Thursday, July 4, 2013

Tougher Laws on DWI, Distracted Driving Now in Effect

DMV Urges Drivers to Avoid Dangers During July 4 Holiday Weekend

New laws that went into effect July 1 take a tougher stance on drinking and driving and driving while distracted.

Under the old law, a conviction of driving while intoxicated (DWI) was not considered a felony unless it was the third DWI conviction within 10 years. Effective July 1, any DWI conviction will be a felony if a person has a prior conviction of any of the following:
  • Involuntary manslaughter alcohol
  • Involuntary manslaughter alcohol boating
  • DWI maiming
  • Boating while intoxicated maiming
  • DWI third offense or subsequent

A DWI felony conviction mandates a minimum fine of $1,000 and one year in prison.

Also as of July 1, texting while driving is a primary offense with increased penalties. Texting or reading text messages while driving is illegal for all drivers, no matter their age. Previously, texting while driving was a secondary offense and could only be charged when the offender was stopped for another, separate offense.

A texting while driving conviction will now carry a $125 fine for the first offense and $250 for the second or subsequent offenses. Previously, penalties were $20 for a first offense and $50 for a second or subsequent offense. The new law increases the punishment of any person convicted of reckless driving to include a $250 mandatory fine if the person was texting at the time of a reckless driving offense.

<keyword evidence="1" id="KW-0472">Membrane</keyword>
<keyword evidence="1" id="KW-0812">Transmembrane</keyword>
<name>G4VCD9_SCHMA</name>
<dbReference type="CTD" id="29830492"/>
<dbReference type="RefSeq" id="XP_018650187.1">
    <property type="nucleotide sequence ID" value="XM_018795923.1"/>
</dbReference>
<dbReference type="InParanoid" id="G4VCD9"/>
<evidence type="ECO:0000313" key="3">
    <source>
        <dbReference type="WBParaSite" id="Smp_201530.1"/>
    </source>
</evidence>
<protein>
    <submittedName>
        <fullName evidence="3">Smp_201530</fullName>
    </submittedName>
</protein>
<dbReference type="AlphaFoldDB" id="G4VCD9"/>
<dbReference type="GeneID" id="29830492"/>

In 2012, more than 20 percent (28,112) of all crashes in Virginia (123,588) were attributed to driver distractions. More than 28,000 crashes resulted in 174 fatalities and 16,709 injuries. Nearly 1,700 crashes involved drivers using cell phone or texting while operating a motor vehicle.

"People are dying and being seriously injured because of drunk and distracted driving. Those offenses put not only the driver and their family in danger, but this risky behavior also jeopardizes everyone else traveling on the roadways," said DMV Commissioner Richard D. Holcomb, the Governor's Highway Safety Representative.

Virginia Distracted Driving Facts (for 2012)

  • Most distracted driving crashes involved drivers 21 to 35 years old.
  • Most distracted driver crashes occurred at the end of the week on Thursdays, Fridays and Saturdays, between noon and 6 p.m.
The top three driver distractions last year were, in order:
  • Drivers not having their eyes on the road.
  • Fatigue.
  • Cellphone use.

Source: The Virginia Department of Motor Vehicle

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